PINE HAVEN CONFIRMS CASES OF COVID-19
The Columbia County Department of Health announced today that four residents of Pine Haven Nursing & Rehabilitation Center in Philmont have tested positive for COVID-19. The four cases have been confirmed by New York State Department of Health (NYSDOH). Each of the four individuals are isolated at the facility. None of the four confirmed cases are hospitalized — their symptoms are being treated and managed by the facility. The families of the patients have been notified and the facility reports the patients’ symptoms are improving.
Pine Haven Nursing & Rehabilitation is remaining vigilant in taking proper precautions to protect staff and all residents. The facility has taken several precautions over the past three weeks in an effort to protect their community. They have been closed to visitors for the past three weeks, and employees and all essential deliveries are being screened for travel, symptoms or fever.
“I’m confident that Pine Haven is taking the necessary steps to protect their residents and employees,” Columbia County Board of Supervisors Chairman Matt Murell said Friday. “The Columbia County Department of Health remains in constant contact with the New York State Department of Health,” he added.
“All nursing homes within the county have a plan to handle these types of contingencies,” said county Emergency Management Director David W. Harrison, Jr.
“Pine Haven has and continues to be proactive. We understand they’ve been isolating residents to their wings. They’ve certainly been closely monitoring anyone coming in or out. As the Chairman mentioned we continue to communicate with the state throughout our response,” said Jack Mabb, Director of Public Health.
NOTICE: TOWN OFFICES CLOSED
All Town Offices will be closed until Monday April 6, 2020. As we all know, news concerning this situation changes rapidly and there is always the chance this could be extended so please check the website frequently for any new changes.
If the need arises where it is necessary to speak with someone at the Town Offices, please consult the Town Directory and leave a message for the Town Clerk, Court Clerk, Assessor, or Building Inspector.
Town Court is canceled until after May 1, 2020. All cases already scheduled will be rescheduled and adjournment notices will be mailed.
All Town and County meetings have been cancelled until further notice.
Updates will be posted on our website and on the town office and court office answering machines.
Thank you for your understanding and patience during this challenging time.
As of 4 pm, March 27, 2020, Columbia County has 27 positive cases of COVID-19. We have received 291 test results completed for Columbia County residents. There are 96 under mandatory quarantine and 35 under precautionary quarantine. There are 10 residents with suspected, not tested cases.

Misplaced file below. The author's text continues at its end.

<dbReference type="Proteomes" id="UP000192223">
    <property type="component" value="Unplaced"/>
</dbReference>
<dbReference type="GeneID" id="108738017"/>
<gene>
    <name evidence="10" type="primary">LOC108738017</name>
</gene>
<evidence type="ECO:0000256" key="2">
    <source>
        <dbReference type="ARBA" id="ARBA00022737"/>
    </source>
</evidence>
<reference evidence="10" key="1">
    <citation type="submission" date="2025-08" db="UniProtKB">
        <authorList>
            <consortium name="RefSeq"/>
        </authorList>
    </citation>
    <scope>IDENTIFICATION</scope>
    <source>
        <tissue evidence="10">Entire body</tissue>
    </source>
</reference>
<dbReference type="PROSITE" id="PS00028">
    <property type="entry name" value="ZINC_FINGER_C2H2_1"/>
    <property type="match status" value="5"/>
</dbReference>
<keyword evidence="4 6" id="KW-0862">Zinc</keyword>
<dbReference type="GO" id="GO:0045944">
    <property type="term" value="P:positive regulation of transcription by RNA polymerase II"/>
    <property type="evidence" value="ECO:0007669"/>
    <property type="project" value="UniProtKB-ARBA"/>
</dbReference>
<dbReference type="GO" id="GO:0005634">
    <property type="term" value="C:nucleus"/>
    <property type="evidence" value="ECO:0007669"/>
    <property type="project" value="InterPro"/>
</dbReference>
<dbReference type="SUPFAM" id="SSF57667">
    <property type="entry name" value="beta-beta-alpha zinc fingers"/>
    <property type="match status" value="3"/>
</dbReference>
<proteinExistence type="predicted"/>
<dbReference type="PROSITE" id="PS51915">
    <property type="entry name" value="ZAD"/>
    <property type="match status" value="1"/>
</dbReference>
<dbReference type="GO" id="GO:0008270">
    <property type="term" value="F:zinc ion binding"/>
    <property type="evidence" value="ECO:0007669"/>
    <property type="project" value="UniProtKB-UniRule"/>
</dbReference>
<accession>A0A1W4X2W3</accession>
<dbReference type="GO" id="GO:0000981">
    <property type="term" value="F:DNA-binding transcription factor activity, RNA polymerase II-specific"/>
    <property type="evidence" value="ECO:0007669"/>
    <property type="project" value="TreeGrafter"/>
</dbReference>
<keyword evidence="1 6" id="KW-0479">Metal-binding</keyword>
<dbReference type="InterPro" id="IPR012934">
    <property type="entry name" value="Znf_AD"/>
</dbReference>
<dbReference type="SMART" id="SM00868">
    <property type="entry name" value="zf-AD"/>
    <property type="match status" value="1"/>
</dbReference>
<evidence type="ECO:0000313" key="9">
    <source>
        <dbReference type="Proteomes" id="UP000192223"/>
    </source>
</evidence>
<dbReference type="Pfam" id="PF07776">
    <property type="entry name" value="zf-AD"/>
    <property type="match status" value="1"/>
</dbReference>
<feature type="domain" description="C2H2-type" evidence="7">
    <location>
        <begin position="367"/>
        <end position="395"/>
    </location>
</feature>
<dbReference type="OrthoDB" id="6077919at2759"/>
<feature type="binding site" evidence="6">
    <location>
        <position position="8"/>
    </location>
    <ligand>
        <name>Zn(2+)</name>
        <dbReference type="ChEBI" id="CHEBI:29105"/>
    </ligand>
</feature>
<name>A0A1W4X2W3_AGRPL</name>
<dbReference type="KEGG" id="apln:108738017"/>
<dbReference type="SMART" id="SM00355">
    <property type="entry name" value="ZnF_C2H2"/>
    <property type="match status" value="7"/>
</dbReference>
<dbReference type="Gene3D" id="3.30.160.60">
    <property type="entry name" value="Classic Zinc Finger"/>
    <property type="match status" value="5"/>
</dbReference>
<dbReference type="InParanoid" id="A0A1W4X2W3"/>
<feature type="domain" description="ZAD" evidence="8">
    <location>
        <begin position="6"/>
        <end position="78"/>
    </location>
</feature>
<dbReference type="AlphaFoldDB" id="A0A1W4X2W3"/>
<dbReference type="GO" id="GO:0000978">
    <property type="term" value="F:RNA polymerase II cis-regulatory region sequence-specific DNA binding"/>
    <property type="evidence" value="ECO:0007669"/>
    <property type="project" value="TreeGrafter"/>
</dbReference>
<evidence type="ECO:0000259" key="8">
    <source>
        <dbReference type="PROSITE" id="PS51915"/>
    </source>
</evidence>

Today Governor Cuomo announced all New York State schools will be closed until April 15th at which point the matter will be reevaluated. It is important now more than ever to stay vigilant and STAY HOME. If you do have to go out, don’t touch common surfaces (credit card reader, doors, countertops, shopping carts). Wash your hands for 20 seconds. Cover your cough or sneeze with a tissue or your elbow.
Our Board feels that is is prudent to take proactive steps to minimize the spread of coronavirus into our community. As of Monday morning, March 16, the Town Office, including the Clerk’s Office, Assessors Office and Building Inspectors Office are all currently open, but please check often as this situation is subject to change as developments dictate. Updates will be posted on our website and on the Town phone system. There are no scheduled meetings this week, and decisions on upcoming meetings will be made in the near future. We ask that you postpone any in-person visits to the Town Office while we remain open, unless it is absolutely necessary. Thank you for your understanding and patience during this challenging time.
Also until further notice, All County meetings have been cancelled until further notice
Food Pantry Updates: As of this week the pantry will be open on Tuesday, However, food will be brought outside for you. There will be a table outside with extra items for those in need. At this time, we will be using paper bags. Please keep your reusable bags to be returned at a later date. Updates will be made as necessary.
Notice from the Claverack Town Court - Court Closure
The court has received notification from the Office of Court Administration that effective 5pm on Monday March 16, 2020, all town and village court proceedings will be postponed for 45 days in relation to the Coronavirus public health emergency.
All Tuesday night court proceedings for Vehicle & Traffic Court, Criminal Court and Civil Court will be postponed until after May 1, 2020.
All cases already scheduled will be rescheduled and adjournment notices will be mailed.
The court office at this time remains open, but please check often as this situation is subject to change as developments dictate. Updates will be posted on our website and on the court’s answering machine.
Thank you for your understanding and patience during this challenging time.
STATE OF EMERGENCY DECLARED FOR COLUMBIA COUNTY